If you bought your holiday money through a prepaid currency app (such as Caxton or the Post Office’s Travel Money Card) you should check to see what they’re offering their customers. Cheap buy-back options could incentivise you to convert your foreign currency back to pounds.
On the other hand, they might also offer incentives for you to keep the money for a future holiday. Some companies have removed the fees on UK spending, to encourage you to use your card if you’ve got British currency loaded, so this might be something to consider if you’ve converted your money back and it’s still sitting on the app. Make sure you investigate all your options.
Planning on taking a trip in the future that uses a different currency from that that you’ve currently got going to waste in your pocket? You could actually MAKE money if you’re savvy about it! This is a bit like Forex trading, but on a very small scale.
Talk to your bureau de change about your holiday plans, and see if it’s worth converting your existing foreign currency into a different currency altogether. If the market is suitable, you could save yourself money in the future by altering your holiday cash in this way.
Of course, you can always save your foreign currency for future trips abroad. We might not know when we can jet off on a plane again, but your money is unlikely to be going anywhere. Sitting tight on your holiday money is particularly sensible if you’ve got euros, as you’ll be able to spend them in many different countries, whenever that might be. It doesn’t matter if you don’t end up in the country that you originally planned, as long as it uses the euro. Think of it as an investment in your future holiday plans!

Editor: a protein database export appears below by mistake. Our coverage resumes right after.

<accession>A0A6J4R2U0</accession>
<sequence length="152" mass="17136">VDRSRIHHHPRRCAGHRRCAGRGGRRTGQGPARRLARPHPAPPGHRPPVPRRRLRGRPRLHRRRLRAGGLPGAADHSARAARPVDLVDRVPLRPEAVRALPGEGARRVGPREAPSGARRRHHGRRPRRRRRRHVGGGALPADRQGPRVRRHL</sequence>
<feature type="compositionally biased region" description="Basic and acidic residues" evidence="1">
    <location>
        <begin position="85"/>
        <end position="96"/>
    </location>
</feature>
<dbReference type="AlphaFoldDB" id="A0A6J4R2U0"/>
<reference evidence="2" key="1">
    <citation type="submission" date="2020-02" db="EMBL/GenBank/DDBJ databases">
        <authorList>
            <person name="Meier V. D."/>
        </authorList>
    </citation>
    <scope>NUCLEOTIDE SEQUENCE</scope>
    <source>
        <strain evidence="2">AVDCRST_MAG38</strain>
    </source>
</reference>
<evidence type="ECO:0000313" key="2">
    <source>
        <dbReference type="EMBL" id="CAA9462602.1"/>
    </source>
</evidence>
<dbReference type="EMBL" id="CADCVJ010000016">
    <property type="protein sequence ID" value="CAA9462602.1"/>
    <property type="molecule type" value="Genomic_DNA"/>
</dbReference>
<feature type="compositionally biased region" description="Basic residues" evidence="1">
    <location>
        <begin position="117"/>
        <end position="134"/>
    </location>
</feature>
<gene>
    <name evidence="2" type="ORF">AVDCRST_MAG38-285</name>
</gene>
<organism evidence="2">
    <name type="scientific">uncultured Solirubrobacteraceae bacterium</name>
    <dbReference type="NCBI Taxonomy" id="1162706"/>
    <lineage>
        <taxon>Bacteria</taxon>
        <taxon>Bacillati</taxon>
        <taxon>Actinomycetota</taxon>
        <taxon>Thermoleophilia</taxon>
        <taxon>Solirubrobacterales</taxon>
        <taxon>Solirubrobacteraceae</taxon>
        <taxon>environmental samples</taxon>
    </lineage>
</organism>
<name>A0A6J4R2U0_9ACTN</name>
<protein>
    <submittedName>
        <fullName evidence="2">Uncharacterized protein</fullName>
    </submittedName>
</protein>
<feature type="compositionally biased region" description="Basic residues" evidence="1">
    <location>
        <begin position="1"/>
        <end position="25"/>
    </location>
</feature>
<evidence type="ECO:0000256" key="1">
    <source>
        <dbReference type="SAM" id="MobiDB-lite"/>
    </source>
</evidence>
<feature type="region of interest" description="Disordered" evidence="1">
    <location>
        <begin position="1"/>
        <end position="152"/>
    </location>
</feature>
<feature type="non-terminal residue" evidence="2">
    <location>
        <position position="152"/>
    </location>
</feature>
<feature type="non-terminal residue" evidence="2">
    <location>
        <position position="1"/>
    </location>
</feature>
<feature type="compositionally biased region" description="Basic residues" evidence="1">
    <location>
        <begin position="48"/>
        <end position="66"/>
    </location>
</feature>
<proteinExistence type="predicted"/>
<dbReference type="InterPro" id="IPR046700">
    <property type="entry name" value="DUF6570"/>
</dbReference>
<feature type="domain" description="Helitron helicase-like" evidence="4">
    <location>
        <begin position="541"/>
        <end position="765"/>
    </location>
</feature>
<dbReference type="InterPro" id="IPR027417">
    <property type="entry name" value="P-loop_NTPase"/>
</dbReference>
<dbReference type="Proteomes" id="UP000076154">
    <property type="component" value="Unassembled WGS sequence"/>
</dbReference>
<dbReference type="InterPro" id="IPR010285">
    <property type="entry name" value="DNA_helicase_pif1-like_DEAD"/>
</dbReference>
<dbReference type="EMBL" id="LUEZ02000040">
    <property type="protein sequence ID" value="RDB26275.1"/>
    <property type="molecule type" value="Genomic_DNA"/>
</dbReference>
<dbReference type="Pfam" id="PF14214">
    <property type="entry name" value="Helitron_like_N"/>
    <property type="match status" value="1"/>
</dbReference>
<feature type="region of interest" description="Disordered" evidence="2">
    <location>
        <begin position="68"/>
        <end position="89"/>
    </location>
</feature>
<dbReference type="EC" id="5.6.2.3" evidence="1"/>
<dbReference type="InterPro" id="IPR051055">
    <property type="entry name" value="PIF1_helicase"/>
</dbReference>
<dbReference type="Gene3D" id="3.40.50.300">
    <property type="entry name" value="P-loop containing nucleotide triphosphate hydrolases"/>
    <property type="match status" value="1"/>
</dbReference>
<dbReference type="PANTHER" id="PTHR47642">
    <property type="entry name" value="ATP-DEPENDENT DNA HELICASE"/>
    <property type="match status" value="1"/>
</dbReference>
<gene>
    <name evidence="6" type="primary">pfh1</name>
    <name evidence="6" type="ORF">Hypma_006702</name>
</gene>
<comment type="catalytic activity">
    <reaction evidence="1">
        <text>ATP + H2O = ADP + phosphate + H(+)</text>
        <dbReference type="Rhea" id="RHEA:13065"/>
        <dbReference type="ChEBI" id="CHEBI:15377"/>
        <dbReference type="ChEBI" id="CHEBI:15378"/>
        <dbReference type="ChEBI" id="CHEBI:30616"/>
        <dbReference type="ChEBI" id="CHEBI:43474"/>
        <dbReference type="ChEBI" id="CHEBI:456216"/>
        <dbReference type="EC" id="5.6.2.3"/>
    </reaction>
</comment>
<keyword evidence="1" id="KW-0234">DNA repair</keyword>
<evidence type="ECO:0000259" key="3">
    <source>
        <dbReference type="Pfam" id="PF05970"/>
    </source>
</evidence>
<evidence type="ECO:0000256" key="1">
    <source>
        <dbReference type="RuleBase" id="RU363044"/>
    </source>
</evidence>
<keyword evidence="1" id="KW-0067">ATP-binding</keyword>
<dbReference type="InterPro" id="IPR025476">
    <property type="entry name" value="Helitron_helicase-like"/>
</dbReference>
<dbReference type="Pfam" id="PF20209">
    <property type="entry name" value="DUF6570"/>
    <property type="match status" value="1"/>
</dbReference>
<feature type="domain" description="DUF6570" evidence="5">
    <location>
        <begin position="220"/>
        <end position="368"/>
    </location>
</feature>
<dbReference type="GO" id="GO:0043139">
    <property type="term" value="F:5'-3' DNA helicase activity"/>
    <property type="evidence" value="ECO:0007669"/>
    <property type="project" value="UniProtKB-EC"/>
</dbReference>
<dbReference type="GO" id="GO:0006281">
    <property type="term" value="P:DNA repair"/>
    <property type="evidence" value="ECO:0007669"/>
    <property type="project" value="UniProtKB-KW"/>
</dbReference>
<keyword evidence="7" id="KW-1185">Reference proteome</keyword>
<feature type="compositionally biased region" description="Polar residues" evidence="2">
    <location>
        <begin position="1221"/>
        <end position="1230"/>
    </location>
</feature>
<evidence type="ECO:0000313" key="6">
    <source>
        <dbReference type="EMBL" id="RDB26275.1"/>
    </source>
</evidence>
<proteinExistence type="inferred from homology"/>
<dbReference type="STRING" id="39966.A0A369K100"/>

You’ll also find the US dollar is a strong currency in many countries, too. It’s officially currency in many places, such as Ecuador, Guam, the Republic of Zimbabwe, and the Commonwealth of Puerto Rico. Other countries also accept US dollars even though it’s not an official currency – such as Canada, Russia, Vietnam, Nicaragua, and Belize.
This is not one for those who are struggling through the coronavirus lockdown, obviously. But if you do have some foreign currency that you’re happy to donate rather than hold onto or change back, this can be a great way to help a charity out. This is an especially good idea if you know you’re not going to be using it for a long time, or if you have foreign currency that has gone out of circulation. It doesn’t need to be a lot either – that purse of old coins you’ve just found in the wardrobe can be of real use. Poverty Child is just one of the charities that can make use of your old coins and foreign banknotes. Go on, do a good deed!
Have you got a sneaky trick for converting your foreign currency if your holiday has been cancelled? We’d love to hear about it – let us know over on the forums.
Whether you’re desperate to get your cancellation refund back, or you fancy a budget-friendly staycation in the UK, read these articles next for more summer holiday tips!